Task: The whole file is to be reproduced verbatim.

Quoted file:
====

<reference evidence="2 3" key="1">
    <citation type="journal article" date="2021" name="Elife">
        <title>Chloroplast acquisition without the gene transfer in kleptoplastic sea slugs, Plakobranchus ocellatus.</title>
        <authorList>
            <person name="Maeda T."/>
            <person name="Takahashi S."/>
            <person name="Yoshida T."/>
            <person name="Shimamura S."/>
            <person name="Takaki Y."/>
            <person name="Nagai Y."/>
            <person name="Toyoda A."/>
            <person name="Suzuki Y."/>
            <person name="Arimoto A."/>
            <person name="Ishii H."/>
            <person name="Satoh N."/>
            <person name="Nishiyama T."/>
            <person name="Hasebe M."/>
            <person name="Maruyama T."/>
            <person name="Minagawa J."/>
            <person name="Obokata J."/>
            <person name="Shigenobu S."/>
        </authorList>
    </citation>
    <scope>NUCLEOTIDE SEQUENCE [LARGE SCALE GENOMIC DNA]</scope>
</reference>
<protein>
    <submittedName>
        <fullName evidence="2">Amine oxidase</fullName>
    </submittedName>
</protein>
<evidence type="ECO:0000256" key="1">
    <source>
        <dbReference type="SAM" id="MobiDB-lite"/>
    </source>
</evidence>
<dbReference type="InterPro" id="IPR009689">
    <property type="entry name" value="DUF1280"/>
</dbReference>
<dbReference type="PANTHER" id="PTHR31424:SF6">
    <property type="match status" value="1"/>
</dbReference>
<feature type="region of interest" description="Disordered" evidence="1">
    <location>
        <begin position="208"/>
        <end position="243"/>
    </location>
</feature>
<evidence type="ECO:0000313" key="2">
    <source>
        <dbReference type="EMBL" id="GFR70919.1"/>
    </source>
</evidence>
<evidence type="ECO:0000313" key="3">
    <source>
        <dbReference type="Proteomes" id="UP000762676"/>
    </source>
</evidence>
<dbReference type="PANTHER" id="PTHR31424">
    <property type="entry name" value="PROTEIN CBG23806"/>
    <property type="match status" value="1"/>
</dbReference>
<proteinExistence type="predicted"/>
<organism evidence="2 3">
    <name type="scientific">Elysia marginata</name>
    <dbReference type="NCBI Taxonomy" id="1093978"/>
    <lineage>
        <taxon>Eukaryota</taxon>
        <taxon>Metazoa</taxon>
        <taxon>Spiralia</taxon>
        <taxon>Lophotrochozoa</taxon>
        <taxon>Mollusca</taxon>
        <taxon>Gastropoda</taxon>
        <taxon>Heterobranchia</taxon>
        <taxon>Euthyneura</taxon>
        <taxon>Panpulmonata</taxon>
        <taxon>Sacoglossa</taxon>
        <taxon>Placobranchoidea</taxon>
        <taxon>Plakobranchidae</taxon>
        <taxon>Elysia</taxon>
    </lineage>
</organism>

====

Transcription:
<reference evidence="2 3" key="1">
    <citation type="journal article" date="2021" name="Elife">
        <title>Chloroplast acquisition without the gene transfer in kleptoplastic sea slugs, Plakobranchus ocellatus.</title>
        <authorList>
            <person name="Maeda T."/>
            <person name="Takahashi S."/>
            <person name="Yoshida T."/>
            <person name="Shimamura S."/>
            <person name="Takaki Y."/>
            <person name="Nagai Y."/>
            <person name="Toyoda A."/>
            <person name="Suzuki Y."/>
            <person name="Arimoto A."/>
            <person name="Ishii H."/>
            <person name="Satoh N."/>
            <person name="Nishiyama T."/>
            <person name="Hasebe M."/>
            <person name="Maruyama T."/>
            <person name="Minagawa J."/>
            <person name="Obokata J."/>
            <person name="Shigenobu S."/>
        </authorList>
    </citation>
    <scope>NUCLEOTIDE SEQUENCE [LARGE SCALE GENOMIC DNA]</scope>
</reference>
<protein>
    <submittedName>
        <fullName evidence="2">Amine oxidase</fullName>
    </submittedName>
</protein>
<evidence type="ECO:0000256" key="1">
    <source>
        <dbReference type="SAM" id="MobiDB-lite"/>
    </source>
</evidence>
<dbReference type="InterPro" id="IPR009689">
    <property type="entry name" value="DUF1280"/>
</dbReference>
<dbReference type="PANTHER" id="PTHR31424:SF6">
    <property type="match status" value="1"/>
</dbReference>
<feature type="region of interest" description="Disordered" evidence="1">
    <location>
        <begin position="208"/>
        <end position="243"/>
    </location>
</feature>
<evidence type="ECO:0000313" key="2">
    <source>
        <dbReference type="EMBL" id="GFR70919.1"/>
    </source>
</evidence>
<evidence type="ECO:0000313" key="3">
    <source>
        <dbReference type="Proteomes" id="UP000762676"/>
    </source>
</evidence>
<dbReference type="PANTHER" id="PTHR31424">
    <property type="entry name" value="PROTEIN CBG23806"/>
    <property type="match status" value="1"/>
</dbReference>
<proteinExistence type="predicted"/>
<organism evidence="2 3">
    <name type="scientific">Elysia marginata</name>
    <dbReference type="NCBI Taxonomy" id="1093978"/>
    <lineage>
        <taxon>Eukaryota</taxon>
        <taxon>Metazoa</taxon>
        <taxon>Spiralia</taxon>
        <taxon>Lophotrochozoa</taxon>
        <taxon>Mollusca</taxon>
        <taxon>Gastropoda</taxon>
        <taxon>Heterobranchia</taxon>
        <taxon>Euthyneura</taxon>
        <taxon>Panpulmonata</taxon>
        <taxon>Sacoglossa</taxon>
        <taxon>Placobranchoidea</taxon>
        <taxon>Plakobranchidae</taxon>
        <taxon>Elysia</taxon>
    </lineage>
</organism>